Regimes using pandemic to ‘tighten chokehold’ on freedoms



Aníbal Cruz, who resigned as Bolivia’s health minister in April, sent 705 doctors back to Cuba in November 2019, soon after the fall of leftwing former president Evo Morales, The FT reports:

Mr Cruz estimates that one of South America’s poorest countries paid Havana almost $150m over 13 years for medical personnel. This included a salary for each doctor of approximately $1,000 a month, but Mr Cruz said Cuba’s government retained $800 and gave the doctors $200. He alleged that many of the personnel deployed were not medics but political operators and state agents.

“This was a work of political indoctrination camouflaged as a medical solidarity mission,” Mr Cruz told the Financial Times.

“There’s a genuine ethical question out there for countries which avail themselves of this service. But for the Cubans, it’s a straight economic question — it’s a cash cow,” said a senior western diplomat familiar with the Cuban medical program.

Human Rights Watch this week criticized “draconian rules”, including curbs on freedom of expression, privacy and movement, imposed on Cuba’s medical missions.

The coronavirus pandemic should not be used as an excuse to clamp down on fundamental freedoms, the UN human rights office (OHCHR) reminded authorities in Zimbabwe on Friday.

OHCHR spokesperson Liz Throssell, speaking to journalists in Geneva, expressed concern over allegations suggesting that Zimbabwean authorities may be using the COVID-19 crisis as a pretext to stifle freedom of expression and peaceful assembly on the streets.

Her comments echoed concerns expressed in “A Call to Defend Democracy”, an Open Letter initiated by the Stockholm-based International IDEA and the US-based National Endowment for Democracy, and signed by some 73 pro-democracy institutions as well as 13 Nobel Laureates and 62 former heads of state and government.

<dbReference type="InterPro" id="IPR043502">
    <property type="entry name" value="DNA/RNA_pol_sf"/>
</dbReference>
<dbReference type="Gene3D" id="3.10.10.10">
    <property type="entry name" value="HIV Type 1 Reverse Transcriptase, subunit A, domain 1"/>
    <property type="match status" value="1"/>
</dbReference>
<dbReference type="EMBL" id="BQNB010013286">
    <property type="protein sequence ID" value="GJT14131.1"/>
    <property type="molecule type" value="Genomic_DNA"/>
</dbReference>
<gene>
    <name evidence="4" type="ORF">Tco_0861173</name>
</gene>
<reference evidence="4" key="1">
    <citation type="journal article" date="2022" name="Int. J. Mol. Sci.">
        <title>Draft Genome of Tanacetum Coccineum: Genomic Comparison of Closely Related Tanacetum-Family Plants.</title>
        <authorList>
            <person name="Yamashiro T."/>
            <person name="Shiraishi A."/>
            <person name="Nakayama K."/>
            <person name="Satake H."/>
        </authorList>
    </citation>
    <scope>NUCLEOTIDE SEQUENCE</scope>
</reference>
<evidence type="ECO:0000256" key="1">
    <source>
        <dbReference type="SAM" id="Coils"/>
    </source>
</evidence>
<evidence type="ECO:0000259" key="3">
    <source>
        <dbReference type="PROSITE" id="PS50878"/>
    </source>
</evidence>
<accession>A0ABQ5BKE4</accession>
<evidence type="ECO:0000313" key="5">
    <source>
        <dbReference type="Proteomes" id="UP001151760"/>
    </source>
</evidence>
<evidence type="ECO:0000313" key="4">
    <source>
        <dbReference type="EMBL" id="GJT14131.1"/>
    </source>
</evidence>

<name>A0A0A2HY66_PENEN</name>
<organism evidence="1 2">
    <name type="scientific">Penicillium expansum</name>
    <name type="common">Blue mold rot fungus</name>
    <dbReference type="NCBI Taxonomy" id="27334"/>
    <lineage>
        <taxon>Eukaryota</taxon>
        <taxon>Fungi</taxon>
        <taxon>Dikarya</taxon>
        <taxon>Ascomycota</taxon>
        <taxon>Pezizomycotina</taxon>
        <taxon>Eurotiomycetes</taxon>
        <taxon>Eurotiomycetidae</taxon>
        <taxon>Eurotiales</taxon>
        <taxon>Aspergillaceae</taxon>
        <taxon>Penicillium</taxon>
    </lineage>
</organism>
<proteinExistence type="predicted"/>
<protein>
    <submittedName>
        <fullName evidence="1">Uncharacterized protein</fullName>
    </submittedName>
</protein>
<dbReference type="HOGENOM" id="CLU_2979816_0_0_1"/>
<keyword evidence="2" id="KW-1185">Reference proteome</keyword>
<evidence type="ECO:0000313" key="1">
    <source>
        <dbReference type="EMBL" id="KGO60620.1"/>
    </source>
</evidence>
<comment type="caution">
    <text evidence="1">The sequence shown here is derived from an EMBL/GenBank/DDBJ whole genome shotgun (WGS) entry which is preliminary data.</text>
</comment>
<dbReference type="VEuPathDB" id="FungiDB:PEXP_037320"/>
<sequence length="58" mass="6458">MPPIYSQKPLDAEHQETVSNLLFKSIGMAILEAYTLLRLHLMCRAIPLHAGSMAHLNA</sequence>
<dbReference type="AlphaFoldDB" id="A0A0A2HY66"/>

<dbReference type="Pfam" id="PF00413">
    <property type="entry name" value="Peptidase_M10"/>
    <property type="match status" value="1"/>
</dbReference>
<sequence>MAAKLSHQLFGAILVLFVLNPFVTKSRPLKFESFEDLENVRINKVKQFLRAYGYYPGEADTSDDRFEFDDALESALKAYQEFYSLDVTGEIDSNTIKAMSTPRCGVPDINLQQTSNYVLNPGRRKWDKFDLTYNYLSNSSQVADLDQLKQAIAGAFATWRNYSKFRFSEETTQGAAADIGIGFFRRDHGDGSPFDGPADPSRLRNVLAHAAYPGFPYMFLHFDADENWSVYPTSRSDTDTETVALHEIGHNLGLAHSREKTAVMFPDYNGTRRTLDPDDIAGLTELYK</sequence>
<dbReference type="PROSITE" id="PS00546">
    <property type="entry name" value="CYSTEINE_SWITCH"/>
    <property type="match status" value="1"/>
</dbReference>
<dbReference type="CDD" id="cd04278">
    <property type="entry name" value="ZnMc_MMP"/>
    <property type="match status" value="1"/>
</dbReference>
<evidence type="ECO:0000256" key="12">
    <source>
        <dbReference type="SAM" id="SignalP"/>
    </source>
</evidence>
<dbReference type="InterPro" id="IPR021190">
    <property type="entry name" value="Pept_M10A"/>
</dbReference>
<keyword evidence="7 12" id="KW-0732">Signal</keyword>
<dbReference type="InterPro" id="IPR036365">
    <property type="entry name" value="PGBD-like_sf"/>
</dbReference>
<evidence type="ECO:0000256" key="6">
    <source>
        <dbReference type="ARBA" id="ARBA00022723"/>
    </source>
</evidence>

Turkey’s handling of the coronavirus pandemic could have been an opportunity to reduce polarization and restore public trust in the government, note Freedom House analysts Gina S. Lentine and Didem Tali.

Thanks to recent reforms and public investments in healthcare, Turkey did an excellent job in flattening the curve of infections, gaining praise from the World Health Organization, WHO, for its “vigilant, cautious” measures. In this new landscape, Turkey has instead further restricted fundamental rights and used purposefully polarizing political maneuvers to further divide society. Instead of unity, public trust and open debate, the result is division, restriction, and censorship, they write for Balkan Insight. RTWT

Turkey is undergoing a major demographic transformation with the advent of a well-educated and digitally savvy younger generation, according to a new Freedom House report, Perceptions Toward Freedom of Expression in Turkey:

Thanks to this demographic window of opportunity and increasing digitization, many of the dynamics that strained democracy and freedoms in Turkey might dramatically change in the upcoming decades. Nevertheless, the current gap between the socio-economic progress and the deterioration of the freedom of speech in Turkey in the last few decades remains baffling….The difficulties people of Turkey experience in accessing information, the rising concerns over censorship, and challenging conditions for press workers cast a pessimistic shadow on public opinions.

In Ukraine, the mayor of Ivano-Frankivsk called for the expulsion of Roma from the city alleging that Roma were violating quarantine restrictions.  Also, U.S assistance in Ukraine has provided a series of ad hoc consultations and legal assistance to media professionals, journalists, and activists on the impact of emergency laws and quarantine restrictions on freedom of expression, the U.S. State Department adds.

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